In more words, it is everything about a fairy tale origin story I want. Unlike that tragic Snow White and the Huntsman featuring she who can’t act to save her life, Kristen Stewart.

Much has been said over the years about Maleficent, the antagonist in Disney’s adaptation of the classic fairy tale, “Sleeping Beauty.” Her voice, her walk, her crow, her dragon…she is the evil character we love to hate because in a word, she is fabulous. That’s why when rumors started swirling a few years back that Jolie was set to bring the deliciously wicked character to the big screen I, like others, got excited. If anyone could bring to life the character epitomized by the late actress Eleanor Audley, it would be Jolie.

And bring her to life she did.

Jolie’s performance was exactly as you would think; her voice eerie, not as commanding as Aduley’s, but unique in its own right, befitting of her Maleficent. Jolie’s Maleficent is strong and regal and wicked and endearing and just perfect! Her statuesque presence, dazzling eyes (emphasized by special effects of course, but no less gorgeous), power and grace, not to mention moments of frailty – yes frailty –  has you actually rooting for her. Rooting for her…the evil fairy!  And if you’re wondering if that is a typo …it’s not. You read it right. Maleficent, in this story, is a fairy. Without giving away too much, that was a new twist on the tale. And overall, I absolutely loved what the writer’s did with Maleficent’s origin story. Without giving away any spoilers, love is the key to both the damnation and salvation of both Maleficent and Princess Aurora – but in a surprising twist from what we’ve been told all these years.

Let’s face it, I am a sucker for love stories. And when love is the background behind the twisting evil of some of movie’s most villainous foes – think Wicked Witch of the East, Darth Vader, Hannibal Lecter – it brings me to my knees. Who wasn’t touched by the story of Elphaba? Whose heart wasn’t shattered when Anakin thought his wife and unborn children were lost? Who didn’t mourn for the family of Hannibal Lecter? (Before you think me weird, if you’ve not seen Hannibal Rising rent it, now. It will give you a whole new level of …understanding, dare I say, for the epitome of evil characters, Hannibal.) You understand  these characters better, and the heart of their plight. You may not agree with their approach to dealing with their grief, but you get it and a part of you supports their quest for vindication. (Except for the whole eating people thing in Lecter…that is still horrifying.) This is what I loved about Maleficent. All these years, finally, we understand her wickedness and guess what, if you’re like me, you understand and emphasize with it.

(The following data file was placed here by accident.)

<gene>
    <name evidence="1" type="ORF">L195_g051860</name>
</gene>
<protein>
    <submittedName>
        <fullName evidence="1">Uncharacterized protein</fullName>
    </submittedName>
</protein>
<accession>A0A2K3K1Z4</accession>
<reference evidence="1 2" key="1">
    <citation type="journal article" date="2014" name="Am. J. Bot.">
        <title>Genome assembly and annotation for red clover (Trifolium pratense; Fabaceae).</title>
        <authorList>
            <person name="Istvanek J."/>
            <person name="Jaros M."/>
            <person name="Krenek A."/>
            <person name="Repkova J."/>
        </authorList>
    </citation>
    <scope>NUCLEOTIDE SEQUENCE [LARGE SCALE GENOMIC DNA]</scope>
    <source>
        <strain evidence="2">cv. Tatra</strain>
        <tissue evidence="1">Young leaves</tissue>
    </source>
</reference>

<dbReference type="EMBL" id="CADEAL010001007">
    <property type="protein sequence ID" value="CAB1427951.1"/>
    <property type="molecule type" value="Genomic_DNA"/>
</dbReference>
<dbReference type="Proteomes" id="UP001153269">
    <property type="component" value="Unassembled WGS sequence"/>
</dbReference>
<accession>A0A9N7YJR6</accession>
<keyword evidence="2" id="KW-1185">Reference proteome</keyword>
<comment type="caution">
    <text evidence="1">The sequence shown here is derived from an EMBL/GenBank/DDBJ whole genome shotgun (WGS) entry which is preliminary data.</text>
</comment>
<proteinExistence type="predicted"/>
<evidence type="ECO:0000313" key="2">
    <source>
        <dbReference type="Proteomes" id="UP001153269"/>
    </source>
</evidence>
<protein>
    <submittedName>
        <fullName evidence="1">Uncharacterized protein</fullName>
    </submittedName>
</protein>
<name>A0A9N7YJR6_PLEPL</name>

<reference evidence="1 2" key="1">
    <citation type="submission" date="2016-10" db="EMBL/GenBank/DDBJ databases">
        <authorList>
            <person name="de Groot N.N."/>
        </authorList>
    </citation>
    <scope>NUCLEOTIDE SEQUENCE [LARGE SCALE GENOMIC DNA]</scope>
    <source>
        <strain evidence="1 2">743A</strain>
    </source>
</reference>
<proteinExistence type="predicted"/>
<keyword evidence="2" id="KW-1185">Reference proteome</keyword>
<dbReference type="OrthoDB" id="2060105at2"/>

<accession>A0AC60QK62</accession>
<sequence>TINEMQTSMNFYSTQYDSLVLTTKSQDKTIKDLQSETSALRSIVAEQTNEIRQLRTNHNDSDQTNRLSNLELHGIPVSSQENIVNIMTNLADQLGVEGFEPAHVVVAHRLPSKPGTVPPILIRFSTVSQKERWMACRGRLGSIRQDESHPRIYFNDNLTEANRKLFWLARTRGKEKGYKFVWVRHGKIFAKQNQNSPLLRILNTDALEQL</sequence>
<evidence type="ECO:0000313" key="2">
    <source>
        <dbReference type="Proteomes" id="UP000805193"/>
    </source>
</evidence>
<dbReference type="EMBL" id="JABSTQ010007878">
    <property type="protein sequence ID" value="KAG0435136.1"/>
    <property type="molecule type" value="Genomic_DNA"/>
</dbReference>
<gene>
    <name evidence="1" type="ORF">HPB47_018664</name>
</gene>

I wasn’t too impressed with Elle Fanning’s performance, but then again, I’ve never been a fan of Princess Aurora. Of all the princesses, she always bugged me. Not sure why. Her father, King Stefan, has an interesting background in this adaptation, and is at the heart of Maleficent’s curse. He is actually pretty annoying in the movie, bordering on dirty dirt bag material.

These two things aside, Jolie’s costumes were gorgeous, the look and feel of the film kept it very close to the beloved Disney classic, and the ending credits even featured one of my favorite voices, Lana Del Ray, covering the classic “Once Upon a Dream,” featured in the 1959 animated film.  I love this song. I sang it to my son every night at bedtime when he was a baby, and he still smiles when he hears it to this day.

I will be buying the film when it comes to DVD, as we have with every version of the Disney classic that has come to VHS and DVD. What can I say, it’s a bit of a favorite. And now the origin story is, too.

Lana Del Ray – “Once Upon a Dream”

Praise for the score master, John Barry – from Peggy Sue Got Married to Indecent Proposal, his music still gets me

Classical music has been a part of my life for a long, long time. The first piece I fell in love with was “A Theme From A Summer Place” by Percy Faith Orchestra. My mom had the 45. She skated to it as a teen and would listen to it when cleaning the house when I was little. I loved the sound, it seemed to tell a story through whimsical strings and cheerful flutes.

Next for me was the film score.